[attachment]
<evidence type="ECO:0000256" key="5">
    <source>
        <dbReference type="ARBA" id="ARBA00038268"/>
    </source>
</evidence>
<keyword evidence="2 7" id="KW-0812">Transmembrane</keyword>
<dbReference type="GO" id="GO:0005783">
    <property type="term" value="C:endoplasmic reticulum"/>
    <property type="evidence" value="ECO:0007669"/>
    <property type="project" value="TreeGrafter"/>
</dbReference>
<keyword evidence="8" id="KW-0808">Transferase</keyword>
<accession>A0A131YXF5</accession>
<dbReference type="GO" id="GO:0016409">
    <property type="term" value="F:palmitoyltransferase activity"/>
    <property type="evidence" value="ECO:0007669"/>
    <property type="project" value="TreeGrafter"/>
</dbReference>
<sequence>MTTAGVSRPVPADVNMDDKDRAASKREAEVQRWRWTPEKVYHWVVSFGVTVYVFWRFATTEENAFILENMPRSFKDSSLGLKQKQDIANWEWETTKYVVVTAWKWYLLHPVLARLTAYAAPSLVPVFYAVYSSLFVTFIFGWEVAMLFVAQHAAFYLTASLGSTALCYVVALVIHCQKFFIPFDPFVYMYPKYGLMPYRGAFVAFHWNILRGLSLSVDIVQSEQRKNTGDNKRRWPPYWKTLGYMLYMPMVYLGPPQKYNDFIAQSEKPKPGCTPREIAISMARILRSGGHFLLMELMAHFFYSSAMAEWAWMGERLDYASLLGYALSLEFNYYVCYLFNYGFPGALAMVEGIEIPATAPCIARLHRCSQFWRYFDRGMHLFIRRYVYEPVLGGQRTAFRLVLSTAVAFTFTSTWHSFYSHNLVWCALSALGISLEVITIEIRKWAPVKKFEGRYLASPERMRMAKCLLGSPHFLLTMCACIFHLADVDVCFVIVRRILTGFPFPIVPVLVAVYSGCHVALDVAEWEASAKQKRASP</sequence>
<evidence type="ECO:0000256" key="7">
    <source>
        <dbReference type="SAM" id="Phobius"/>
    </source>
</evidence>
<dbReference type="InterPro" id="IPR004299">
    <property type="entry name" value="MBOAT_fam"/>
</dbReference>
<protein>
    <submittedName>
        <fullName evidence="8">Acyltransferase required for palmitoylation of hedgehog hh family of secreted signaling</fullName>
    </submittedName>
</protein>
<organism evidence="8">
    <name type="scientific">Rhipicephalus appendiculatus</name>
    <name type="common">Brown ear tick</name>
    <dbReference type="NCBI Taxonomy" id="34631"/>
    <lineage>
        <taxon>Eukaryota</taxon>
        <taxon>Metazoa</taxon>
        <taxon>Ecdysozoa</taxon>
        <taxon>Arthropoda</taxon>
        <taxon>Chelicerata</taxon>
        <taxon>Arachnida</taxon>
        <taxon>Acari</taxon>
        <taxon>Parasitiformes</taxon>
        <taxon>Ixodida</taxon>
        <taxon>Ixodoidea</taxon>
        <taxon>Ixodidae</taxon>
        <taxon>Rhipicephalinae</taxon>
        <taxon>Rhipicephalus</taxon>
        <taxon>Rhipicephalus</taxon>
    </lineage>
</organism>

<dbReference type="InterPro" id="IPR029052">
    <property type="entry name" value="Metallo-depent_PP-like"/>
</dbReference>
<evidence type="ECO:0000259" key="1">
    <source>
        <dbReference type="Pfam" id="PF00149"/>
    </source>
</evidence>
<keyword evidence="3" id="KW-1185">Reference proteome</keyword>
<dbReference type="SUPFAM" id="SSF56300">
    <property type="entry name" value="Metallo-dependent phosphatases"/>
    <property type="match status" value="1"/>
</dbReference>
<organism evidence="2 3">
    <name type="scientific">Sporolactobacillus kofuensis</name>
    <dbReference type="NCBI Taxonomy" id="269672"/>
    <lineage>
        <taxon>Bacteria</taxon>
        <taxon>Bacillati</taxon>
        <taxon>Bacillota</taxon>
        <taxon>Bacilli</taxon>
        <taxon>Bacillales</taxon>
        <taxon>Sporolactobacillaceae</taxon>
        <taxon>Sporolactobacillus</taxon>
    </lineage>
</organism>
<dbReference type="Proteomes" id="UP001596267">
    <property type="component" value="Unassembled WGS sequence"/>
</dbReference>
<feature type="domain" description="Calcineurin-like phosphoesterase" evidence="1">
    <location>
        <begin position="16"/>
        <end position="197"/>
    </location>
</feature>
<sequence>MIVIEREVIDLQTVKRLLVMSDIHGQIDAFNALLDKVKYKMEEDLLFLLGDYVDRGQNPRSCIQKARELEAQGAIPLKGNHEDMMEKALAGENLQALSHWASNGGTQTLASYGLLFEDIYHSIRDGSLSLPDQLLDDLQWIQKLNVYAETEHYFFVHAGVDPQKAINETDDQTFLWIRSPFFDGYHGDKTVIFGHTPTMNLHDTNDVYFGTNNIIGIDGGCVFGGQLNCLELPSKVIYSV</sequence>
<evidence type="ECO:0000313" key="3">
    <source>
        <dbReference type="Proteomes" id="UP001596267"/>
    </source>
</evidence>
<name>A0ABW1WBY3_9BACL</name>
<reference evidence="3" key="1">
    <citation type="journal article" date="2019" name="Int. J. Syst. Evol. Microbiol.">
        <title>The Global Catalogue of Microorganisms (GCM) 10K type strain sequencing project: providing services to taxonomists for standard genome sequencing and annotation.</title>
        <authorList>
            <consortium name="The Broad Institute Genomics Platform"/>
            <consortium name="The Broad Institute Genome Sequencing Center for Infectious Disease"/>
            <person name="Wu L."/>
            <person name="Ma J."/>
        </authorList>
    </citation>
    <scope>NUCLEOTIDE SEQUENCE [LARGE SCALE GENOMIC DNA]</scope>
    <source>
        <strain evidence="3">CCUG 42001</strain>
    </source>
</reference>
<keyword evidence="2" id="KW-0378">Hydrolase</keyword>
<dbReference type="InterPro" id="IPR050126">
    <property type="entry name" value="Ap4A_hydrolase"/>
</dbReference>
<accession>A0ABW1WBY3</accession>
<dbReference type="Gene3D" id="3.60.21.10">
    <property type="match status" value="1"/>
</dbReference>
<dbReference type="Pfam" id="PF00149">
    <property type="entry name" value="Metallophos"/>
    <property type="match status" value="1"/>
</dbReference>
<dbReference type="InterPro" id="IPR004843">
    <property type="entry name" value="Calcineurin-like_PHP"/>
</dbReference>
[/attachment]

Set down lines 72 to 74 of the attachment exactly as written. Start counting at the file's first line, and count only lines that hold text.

        <taxon>Bacillati</taxon>
        <taxon>Bacillota</taxon>
        <taxon>Bacilli</taxon>